As writers we work very hard to “flesh-out” our characters, procedurally generating every aspect until we have person who is interesting and (hopefully) believable. What we sometimes forget is that this same process should apply to the settings we place our characters in also. The universe in which we write in is well-established and it sometimes allows us to make mental short-cuts that can detract from the story that we are trying to tell. We can easily insert our character into a familiar environment from one of the TV shows or movies as we write, giving us a very clear picture of exactly what is happening in the scene. Unfortunately, this sometimes causes us to assume too much of the reader and the carefully sculpted scene we see in our minds eye doesn’t appear the same to someone who isn’t picturing things exactly the way we are. The solution is to write as though our audience has never seen an episode of Star Trek and assume as little as possible when it comes to how they might visualize a given setting.
The simming format doesn’t lend itself to lengthy descriptions of setting as easily as a true 3rd person narrative format, but that doesn’t mean we can’t take steps to ensure that our character dialogue and actions are given the appropriate environmental context. Think about a scene from the Next Generation; when Geordi and Data are walking down a corridor having a conversation, is the ship devoid of activity other than the two characters that are the primary focus of the scene? Of course not, The Enterprise is always bustling with activity. A crewman walks by carrying a tool, a pair of Ensigns pass by having a conversation of their own, an engineering officer emerges from a door and almost collides with the Geordi and shuffles away flustered.. These seemingly subtle things help lend to the feeling that what you are seeing is real, that each and every person has a task that they are trying to accomplish, and that the characters are a part of an overall story that is bigger than the tiny piece of it that we get to see.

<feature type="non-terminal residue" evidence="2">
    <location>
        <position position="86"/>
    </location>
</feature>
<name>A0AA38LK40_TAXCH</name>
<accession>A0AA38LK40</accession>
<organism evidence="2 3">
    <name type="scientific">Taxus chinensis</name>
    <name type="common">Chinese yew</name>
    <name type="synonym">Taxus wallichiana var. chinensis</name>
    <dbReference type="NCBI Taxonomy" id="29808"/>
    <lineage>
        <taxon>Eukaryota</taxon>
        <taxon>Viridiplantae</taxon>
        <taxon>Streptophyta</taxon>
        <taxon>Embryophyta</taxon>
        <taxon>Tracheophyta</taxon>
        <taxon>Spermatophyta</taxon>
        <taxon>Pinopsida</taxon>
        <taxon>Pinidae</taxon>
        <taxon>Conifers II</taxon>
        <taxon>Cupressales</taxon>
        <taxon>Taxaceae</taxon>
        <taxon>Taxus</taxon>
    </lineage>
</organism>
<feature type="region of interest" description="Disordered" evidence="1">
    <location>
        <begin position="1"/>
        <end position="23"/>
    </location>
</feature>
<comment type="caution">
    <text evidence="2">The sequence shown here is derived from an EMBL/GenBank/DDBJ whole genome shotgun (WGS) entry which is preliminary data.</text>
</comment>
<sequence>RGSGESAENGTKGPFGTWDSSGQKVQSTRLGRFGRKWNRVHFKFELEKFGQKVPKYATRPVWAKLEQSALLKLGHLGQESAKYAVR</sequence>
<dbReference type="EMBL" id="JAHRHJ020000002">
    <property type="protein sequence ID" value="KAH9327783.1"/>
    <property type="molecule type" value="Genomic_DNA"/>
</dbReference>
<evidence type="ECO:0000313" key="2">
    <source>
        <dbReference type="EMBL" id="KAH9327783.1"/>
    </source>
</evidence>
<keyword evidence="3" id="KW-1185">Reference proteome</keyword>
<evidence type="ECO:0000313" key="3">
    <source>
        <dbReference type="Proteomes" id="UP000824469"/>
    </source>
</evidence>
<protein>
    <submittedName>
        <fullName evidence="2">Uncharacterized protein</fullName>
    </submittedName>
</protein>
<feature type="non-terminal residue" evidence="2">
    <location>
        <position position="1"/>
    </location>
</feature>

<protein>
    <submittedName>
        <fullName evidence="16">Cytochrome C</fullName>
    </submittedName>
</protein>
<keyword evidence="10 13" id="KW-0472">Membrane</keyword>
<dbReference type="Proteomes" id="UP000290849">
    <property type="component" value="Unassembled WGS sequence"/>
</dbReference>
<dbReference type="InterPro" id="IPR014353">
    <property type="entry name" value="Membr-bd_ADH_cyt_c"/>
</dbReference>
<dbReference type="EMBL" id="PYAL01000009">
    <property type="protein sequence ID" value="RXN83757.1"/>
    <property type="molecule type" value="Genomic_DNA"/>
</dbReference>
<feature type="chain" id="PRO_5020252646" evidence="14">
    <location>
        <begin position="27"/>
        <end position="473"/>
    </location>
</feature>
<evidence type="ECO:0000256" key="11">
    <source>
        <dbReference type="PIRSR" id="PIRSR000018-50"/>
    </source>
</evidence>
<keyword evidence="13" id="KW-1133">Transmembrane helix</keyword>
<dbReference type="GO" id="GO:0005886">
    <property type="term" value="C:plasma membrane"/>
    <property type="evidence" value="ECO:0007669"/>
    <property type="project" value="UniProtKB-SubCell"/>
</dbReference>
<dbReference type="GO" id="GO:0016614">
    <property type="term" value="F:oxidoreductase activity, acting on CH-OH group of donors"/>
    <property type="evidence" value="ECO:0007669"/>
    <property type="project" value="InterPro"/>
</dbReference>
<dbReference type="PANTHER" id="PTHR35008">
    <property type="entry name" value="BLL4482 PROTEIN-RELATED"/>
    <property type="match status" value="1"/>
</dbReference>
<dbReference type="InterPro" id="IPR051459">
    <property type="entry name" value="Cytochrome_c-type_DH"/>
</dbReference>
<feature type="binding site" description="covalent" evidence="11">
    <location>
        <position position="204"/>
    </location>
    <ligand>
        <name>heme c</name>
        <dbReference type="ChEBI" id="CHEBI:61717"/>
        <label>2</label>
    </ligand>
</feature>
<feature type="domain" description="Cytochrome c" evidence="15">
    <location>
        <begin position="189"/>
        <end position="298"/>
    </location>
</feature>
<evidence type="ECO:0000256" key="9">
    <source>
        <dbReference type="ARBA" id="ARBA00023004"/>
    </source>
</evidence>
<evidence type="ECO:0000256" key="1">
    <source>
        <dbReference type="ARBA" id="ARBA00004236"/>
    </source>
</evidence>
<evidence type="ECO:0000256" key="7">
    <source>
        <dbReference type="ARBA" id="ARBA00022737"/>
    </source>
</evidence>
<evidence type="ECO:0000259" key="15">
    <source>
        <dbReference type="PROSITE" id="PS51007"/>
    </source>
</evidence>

These very same principles can apply to our sims and provide the same sense of realism. We can use the descriptive text in our sims for this purpose when our character is alone of by allowing our characters to take a moment to examine his surroundings before, after or during the natural pauses in dialogue sequences. Anything that the character sees or feels can potentially be used to bring the scene to life from architectural features such a the materials of a table or the deck plating to the intangible “mood” of the room and the way it influences those within it. Finding a balance between what should be “spelled out” and what should be left to the imagination of the reader can be a difficult task but with time and a experimentation, we can all learn to weave intricate, believable worlds without forcing ourselves to go into excessive or restrictive detail.
(Written by Lieutenant Colt Daniels)